In the Po plain area the occurred strong earthquakes released the energy required to activate the liquefaction phenomenon. While in the past earthquakes liquefaction occurred away from built areas, during the 2012 seismic events the phenomenon involved several urbanized zones (especially S. Carlo, a hamlet of S. Agostino, and Mirabello, both in the district of Ferrara), causing extensive damages, such as rigid translation settlements of constructions, in some cases with a slight rotational component, and shear failure of joints, occurred in structurally weak buildings (garages, sheds, etc.), which were demolished after the earthquake.

The combined effect of high magnitude earthquakes with liquefaction phenomena gave rise to a long seismic sequence causing heavy damages and collapses (partial or total) especially to cultural heritage constructions, namely castles and towers, churches, bell towers and palaces. In the paper the case study of a masonry bell tower affected by the 2012 earthquake has been faced with the purpose of highlighting its seismic behavior as a part of an ecclesiastic complex.

The SS Rosario Ecclesiastic Complex

Knowledge Phase and Historical Information

The knowledge of historical masonry constructions is a fundamental prerequisite both for the purpose of a reliable seismic safety evaluation and the choice of effective upgrading or retrofitting interventions. The problems are those common to all the existing buildings even if, in the case of the cultural heritage to be protected, even more important is to know the original characteristics of the construction, the changes occurred during the time, the damage phenomena caused by anthropic transformations, the aging of materials and the occurred hazardous events. It is, therefore, necessary to refine analysis techniques and interpretation of historical artifacts through cognitive phases of different reliability degree also in relation to their impact. The knowledge can be achieved with different levels of deepening in terms of survey operations accuracy, historical researches and experimental investigations.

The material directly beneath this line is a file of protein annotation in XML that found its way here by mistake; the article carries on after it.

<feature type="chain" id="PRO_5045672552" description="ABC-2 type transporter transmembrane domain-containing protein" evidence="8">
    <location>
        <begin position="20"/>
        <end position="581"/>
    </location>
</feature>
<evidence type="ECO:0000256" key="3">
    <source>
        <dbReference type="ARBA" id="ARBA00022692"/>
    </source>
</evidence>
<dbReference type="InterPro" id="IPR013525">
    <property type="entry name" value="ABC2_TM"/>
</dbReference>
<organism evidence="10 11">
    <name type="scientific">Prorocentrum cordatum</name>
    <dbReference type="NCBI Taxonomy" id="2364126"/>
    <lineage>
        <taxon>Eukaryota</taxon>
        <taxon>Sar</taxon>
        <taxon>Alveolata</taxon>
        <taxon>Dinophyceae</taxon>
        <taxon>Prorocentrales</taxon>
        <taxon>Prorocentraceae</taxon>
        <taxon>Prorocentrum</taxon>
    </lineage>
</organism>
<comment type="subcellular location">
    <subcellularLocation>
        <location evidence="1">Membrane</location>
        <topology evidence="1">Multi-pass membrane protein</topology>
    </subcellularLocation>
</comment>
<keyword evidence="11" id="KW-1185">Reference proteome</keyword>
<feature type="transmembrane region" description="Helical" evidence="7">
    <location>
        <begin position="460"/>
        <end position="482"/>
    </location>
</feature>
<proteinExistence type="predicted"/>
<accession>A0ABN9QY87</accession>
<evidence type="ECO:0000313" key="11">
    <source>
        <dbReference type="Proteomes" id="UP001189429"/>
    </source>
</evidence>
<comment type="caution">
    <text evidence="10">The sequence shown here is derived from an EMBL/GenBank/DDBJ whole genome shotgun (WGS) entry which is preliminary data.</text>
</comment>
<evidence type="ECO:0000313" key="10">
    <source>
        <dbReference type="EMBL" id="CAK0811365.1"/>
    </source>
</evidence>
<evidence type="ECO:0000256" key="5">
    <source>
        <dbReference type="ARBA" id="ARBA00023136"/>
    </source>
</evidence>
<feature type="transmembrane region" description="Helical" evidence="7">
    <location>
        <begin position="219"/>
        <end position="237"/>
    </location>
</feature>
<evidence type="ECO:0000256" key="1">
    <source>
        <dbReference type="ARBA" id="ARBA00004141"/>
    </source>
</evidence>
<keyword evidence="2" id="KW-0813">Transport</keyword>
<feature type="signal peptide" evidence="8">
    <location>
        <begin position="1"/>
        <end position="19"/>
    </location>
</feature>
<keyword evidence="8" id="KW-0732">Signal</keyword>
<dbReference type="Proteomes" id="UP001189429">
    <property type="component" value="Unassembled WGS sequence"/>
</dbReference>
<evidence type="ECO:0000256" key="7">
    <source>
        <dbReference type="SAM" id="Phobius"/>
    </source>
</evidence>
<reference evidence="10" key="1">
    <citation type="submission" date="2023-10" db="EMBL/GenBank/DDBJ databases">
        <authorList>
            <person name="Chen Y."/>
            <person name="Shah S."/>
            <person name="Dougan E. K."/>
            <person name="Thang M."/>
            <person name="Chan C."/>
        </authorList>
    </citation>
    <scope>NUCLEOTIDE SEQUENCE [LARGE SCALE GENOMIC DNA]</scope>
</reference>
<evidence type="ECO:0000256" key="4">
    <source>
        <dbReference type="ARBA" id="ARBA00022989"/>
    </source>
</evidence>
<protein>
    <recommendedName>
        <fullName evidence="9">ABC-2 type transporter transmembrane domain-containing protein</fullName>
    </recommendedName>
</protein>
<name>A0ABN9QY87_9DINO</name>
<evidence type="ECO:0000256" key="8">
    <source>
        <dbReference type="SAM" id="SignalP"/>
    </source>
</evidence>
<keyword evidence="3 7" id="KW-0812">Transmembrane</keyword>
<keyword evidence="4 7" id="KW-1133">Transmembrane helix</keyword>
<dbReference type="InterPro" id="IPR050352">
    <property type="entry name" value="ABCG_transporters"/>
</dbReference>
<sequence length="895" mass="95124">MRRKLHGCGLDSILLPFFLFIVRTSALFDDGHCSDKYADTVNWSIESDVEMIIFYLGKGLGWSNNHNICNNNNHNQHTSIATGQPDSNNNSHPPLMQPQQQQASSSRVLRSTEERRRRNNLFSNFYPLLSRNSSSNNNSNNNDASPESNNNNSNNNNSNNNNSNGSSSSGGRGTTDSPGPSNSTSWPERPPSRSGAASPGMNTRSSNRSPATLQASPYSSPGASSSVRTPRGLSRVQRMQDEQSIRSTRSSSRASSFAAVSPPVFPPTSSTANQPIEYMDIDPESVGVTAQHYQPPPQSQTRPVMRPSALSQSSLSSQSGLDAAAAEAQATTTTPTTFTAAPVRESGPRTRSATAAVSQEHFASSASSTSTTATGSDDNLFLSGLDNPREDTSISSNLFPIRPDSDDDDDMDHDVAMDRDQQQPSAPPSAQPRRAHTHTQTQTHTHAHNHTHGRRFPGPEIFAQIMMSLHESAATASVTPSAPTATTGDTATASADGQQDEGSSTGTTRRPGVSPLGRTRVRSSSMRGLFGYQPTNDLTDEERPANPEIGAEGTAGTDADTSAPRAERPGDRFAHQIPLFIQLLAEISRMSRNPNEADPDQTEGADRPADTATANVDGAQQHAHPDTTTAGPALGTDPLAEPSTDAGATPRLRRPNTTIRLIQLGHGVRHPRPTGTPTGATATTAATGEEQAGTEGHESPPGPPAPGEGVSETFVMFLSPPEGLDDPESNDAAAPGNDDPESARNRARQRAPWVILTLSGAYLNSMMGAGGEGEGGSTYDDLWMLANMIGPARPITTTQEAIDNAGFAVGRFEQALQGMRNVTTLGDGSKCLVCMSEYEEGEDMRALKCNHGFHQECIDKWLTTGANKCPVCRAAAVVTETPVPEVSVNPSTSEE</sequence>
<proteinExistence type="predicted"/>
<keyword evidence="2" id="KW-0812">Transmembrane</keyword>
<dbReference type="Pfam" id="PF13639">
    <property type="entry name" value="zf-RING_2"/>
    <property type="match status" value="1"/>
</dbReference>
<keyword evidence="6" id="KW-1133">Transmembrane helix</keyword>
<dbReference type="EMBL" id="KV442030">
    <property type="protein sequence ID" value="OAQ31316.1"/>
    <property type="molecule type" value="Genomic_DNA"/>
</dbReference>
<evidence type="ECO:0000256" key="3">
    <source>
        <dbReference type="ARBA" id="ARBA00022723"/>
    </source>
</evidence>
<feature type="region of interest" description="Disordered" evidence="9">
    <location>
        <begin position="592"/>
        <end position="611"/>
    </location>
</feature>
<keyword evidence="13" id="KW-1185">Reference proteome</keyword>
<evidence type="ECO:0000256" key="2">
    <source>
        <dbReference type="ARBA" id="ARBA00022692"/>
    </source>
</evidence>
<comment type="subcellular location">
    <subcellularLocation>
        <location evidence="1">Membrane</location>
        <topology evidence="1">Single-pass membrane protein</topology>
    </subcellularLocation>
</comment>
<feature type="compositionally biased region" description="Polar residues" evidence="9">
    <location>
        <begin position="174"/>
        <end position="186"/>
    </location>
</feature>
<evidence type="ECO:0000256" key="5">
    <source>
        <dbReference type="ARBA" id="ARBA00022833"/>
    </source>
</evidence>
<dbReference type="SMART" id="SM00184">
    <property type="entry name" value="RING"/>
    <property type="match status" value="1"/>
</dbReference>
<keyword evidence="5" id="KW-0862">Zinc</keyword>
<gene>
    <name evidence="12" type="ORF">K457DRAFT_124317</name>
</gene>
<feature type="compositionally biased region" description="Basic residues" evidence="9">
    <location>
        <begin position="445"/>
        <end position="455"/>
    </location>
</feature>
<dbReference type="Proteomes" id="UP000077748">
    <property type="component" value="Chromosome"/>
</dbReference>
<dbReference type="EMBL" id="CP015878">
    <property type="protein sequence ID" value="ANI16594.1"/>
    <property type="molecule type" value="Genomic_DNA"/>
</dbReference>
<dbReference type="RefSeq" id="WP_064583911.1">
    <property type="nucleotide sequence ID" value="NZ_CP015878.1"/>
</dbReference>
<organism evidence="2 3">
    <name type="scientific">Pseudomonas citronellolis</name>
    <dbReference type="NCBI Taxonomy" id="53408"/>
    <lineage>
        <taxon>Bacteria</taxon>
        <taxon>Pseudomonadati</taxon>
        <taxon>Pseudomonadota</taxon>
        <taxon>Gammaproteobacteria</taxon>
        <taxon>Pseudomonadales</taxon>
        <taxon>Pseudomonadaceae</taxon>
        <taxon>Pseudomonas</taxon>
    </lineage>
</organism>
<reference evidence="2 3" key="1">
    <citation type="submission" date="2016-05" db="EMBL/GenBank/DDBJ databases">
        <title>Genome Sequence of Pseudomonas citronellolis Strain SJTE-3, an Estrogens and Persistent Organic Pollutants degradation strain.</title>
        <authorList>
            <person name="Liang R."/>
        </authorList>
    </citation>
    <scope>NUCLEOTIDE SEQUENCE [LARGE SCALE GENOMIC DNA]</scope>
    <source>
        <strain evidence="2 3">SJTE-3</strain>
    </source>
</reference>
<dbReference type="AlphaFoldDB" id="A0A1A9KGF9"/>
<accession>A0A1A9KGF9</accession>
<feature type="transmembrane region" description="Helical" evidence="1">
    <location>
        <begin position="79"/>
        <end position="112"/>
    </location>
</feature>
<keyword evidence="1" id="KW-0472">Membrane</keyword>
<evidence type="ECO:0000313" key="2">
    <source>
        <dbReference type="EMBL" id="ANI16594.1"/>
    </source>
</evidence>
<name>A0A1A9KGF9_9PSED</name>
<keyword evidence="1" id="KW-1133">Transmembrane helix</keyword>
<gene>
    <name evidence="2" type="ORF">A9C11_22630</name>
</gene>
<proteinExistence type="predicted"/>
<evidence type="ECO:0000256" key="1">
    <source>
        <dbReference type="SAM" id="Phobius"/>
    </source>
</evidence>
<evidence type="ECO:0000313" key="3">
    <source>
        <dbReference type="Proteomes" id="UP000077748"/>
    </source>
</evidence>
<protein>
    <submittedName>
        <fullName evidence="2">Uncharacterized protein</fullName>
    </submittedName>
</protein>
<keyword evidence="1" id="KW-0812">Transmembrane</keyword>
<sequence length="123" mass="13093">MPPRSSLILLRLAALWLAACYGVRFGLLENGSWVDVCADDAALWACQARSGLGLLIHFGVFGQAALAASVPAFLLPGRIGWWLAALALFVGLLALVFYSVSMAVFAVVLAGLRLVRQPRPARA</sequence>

The study of the construction features is aimed at the definition of an interpretative model that allows for both a qualitative interpretation of the structural functioning and the structural analysis for a quantitative seismic evaluation. The degree reliability of this model will be closely related to the used deepening level and to the available data. From this point of view, different knowledge levels, namely limited, adequate and accurate according to increasing information levels, can be attained, they being linked to corresponding confidence factors [Ministerial Decree (NTC), 2008, 2018; Ministerial Circular (MC), 2009]. The knowledge path can be traced back to the following activities:

- Identification of the construction, its localization in relation to particular areas at risk and its relationship with the urban context. In particular, the analysis consists on the schematic survey of the artifact and the identification of any valuable elements (fixed decorative apparatus, movable artistic goods, etc.) that can affect the level of risk; geometric survey of the construction in the present state, including any cracks and deformation phenomena; relief of materials to completely identify the resistant structure of the artifact, keeping in mind their quality and preservation state.